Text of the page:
The barrel operators’ controversy (2)

(By Sonny Atumah)

We have had a long period of ‘oil boom’ since 1999. We have never had it so good in terms of pricing and revenue since petroleum was discovered in commercial quantity in Nigeria on Sunday, 15 January, 1956. After about 15 years of that boom, one cannot tell whether we have effectively made use of our windfall to invest for that day without oil. It will, therefore, be saying the obvious to assert that we have failed to provide for the rainy day which may come very soon

Continued from yesterday

IT is on record that India without petroleum has the world’s largest refinery (Jamnagar Refinery Gujurat) with about 1.2 million barrels per day capacity. India has the world’s oldest refinery, Digboi Refinery Assam built in 1901 and it is still working. China also as a net importer of petroleum has over 50 refineries, with Sinopec as its largest petroleum products producer and supplier. With six subsidiaries, Sinopec produces gasoline, kerosene, diesel, lubricants, chemical light feedstock, fuel oil, solvent oil, petroleum wax, asphalt, petroleum coke, sulfur, LPG, polypropylene and benzene. China with a population of 1.3 billion people meets her domestic demand and exports to other regions.

   The Organisation of Petroleum Exporting Countries (OPEC) has refineries in this order: Saudi Arabia (10), Iran (9), UAE (4), Kuwait (3), Venezuela (12), Iraq (11), Algeria (5), Angola (2), Libya (5), Qatar (3), and Ecuador (2). All their refineries are working and they meet their requirements and for export.

    This is the Nigerian case. Nigeria has four refineries, two in Port Harcourt, one in Warri and one in Kaduna with a combined refining capacity of 445,000 barrels per day. The oldest in Port Harcourt was built in 1965. They have, for almost two decades, been down due to inadequate maintenance. It has been gory tales of turn-around maintenance (TAM) with millions of dollars wasted at regular intervals in our harvests of misfortune.

    Recent claims by the Nigerian National Petroleum Corporation (NNPC) are that the four refineries are now working at varying capacities from 25 per cent and above of installed capacity. If the NNPC gets 445,000 barrels of crude oil per day as it is today and refine about 25 per cent of that. That gives an estimate of 111,250 barrels per day that is utilised. Where is the balance of 333,750 barrels not utilised per day? That is the question begging for answer. In microeconomics, our refineries are operating at a loss with cost of plant and equipment and salaries and wages and other overhead costs being more than revenue or probably income. They have indeed been at shutdown point for more than two decades now.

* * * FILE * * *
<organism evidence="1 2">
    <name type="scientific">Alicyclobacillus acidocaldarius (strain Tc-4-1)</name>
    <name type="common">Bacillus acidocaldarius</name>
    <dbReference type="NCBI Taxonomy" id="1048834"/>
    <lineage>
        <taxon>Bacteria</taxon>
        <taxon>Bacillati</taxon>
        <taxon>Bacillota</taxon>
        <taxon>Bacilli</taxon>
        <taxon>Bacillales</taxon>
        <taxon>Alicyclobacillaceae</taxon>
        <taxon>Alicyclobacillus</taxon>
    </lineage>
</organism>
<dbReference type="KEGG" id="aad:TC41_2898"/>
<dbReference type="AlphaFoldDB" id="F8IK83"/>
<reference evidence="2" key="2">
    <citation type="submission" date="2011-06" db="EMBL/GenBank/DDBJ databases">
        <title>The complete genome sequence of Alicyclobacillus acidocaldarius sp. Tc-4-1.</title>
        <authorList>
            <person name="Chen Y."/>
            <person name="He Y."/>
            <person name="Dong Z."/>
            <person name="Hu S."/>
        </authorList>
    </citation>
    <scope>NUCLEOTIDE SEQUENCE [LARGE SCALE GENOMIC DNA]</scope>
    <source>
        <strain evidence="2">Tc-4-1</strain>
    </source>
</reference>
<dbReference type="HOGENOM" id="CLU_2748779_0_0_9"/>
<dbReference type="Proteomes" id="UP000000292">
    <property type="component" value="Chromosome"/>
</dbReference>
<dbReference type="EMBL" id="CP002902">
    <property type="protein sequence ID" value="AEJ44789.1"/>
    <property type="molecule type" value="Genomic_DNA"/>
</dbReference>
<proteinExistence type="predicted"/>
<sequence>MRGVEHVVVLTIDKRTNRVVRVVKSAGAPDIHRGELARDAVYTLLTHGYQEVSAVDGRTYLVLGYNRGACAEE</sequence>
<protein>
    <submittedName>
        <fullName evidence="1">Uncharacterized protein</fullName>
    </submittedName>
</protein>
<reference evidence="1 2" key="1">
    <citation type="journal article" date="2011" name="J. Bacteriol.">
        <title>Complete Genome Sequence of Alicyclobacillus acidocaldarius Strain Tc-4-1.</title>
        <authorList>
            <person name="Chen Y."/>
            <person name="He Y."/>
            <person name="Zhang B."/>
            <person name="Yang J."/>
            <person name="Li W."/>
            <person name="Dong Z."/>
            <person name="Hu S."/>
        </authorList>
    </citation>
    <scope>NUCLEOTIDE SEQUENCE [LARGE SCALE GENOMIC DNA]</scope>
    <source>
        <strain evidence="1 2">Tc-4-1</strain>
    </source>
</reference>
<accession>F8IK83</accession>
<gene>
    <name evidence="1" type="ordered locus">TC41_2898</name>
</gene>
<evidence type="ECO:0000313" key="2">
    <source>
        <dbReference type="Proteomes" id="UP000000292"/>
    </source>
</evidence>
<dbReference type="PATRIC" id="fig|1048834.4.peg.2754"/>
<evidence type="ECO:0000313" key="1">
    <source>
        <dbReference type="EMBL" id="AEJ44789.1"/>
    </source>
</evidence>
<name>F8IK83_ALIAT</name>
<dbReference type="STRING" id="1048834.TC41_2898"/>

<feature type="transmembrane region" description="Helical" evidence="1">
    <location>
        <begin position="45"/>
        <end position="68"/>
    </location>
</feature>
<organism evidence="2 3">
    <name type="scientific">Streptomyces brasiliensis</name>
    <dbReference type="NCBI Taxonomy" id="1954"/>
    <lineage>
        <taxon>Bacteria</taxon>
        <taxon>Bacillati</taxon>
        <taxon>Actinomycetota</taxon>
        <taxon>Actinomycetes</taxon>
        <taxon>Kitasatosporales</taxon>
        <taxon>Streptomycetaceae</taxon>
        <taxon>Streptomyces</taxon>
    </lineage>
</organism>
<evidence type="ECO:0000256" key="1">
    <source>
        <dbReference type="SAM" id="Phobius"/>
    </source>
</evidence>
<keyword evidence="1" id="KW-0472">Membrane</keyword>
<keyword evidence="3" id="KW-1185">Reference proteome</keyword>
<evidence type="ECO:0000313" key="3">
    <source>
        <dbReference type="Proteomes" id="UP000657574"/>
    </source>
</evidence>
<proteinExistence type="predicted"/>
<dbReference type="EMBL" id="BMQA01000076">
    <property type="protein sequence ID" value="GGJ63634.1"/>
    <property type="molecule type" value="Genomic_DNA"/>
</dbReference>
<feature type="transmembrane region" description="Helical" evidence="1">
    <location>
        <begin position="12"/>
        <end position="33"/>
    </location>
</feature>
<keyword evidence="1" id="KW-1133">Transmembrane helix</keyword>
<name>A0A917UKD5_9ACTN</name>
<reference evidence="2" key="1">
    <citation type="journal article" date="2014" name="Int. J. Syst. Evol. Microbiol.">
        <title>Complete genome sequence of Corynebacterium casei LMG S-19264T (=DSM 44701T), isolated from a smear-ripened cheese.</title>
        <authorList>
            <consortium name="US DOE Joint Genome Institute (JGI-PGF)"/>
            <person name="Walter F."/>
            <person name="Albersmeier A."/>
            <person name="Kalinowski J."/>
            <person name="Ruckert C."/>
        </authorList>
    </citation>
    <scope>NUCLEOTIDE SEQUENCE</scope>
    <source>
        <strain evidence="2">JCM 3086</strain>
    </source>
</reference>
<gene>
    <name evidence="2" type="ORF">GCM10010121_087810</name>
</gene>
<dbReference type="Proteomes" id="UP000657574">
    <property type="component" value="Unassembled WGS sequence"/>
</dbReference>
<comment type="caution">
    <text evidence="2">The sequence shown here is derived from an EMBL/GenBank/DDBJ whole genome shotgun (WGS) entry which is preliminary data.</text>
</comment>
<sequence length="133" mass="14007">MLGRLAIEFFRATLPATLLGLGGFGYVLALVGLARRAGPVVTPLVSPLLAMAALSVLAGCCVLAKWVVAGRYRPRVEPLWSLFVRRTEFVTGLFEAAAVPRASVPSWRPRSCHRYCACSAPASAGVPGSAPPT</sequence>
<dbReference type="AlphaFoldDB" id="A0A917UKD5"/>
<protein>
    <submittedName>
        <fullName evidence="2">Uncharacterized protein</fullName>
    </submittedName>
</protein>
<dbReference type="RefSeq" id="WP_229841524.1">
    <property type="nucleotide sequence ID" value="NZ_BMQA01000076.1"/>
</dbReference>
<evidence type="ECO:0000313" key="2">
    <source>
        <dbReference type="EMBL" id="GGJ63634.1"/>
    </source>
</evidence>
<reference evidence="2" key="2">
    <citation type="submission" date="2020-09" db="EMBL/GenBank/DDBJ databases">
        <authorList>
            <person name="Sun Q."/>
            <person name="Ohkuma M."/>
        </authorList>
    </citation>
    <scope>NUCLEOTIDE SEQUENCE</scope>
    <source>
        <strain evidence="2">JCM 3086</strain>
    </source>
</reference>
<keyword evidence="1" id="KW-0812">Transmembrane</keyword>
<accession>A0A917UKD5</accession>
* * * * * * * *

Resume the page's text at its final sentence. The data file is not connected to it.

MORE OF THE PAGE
At optimum performance, (100 per cent) we can get 32.6 million litres of petrol and other byproducts per day from the four refineries. With our daily consumption range between 35 and 40 million litres per day, we ordinarily may need less than 10 million litres of import which would have reduced considerably what we purportedly subsidise. One is therefore, not surprised the proposed privatisation of the four refineries, a move by the Petroleum Minister, Diezani Alison-Madueke, but halted by strike threats by the labour unions in the industry.

   Until recently, the United States imported about 40 per cent of our crude. With shale gas production, the Gulf Coast refiners have reduced their imports of Nigerian crude to less than 10 per cent. Other importers of our oil are India, Brazil, Spain, France and the Netherlands. The United States decision means our looking elsewhere for buyers of our crude; and the direction is the Far East who probably knows the value of refining more than us that have had the black gold for almost 60 years but are still looking for buyers of our crude. With the American shale, a powerful lobby group is now lobbying the American Congress to lift the almost 40 years ban on the export of crude by America. The implication of this and oil discoveries in many parts of Africa is a signal that a glut may be imminent. A glut means an excess supply to the market which may lead to a fall in price in the international market and, therefore, dwindling revenue to our government.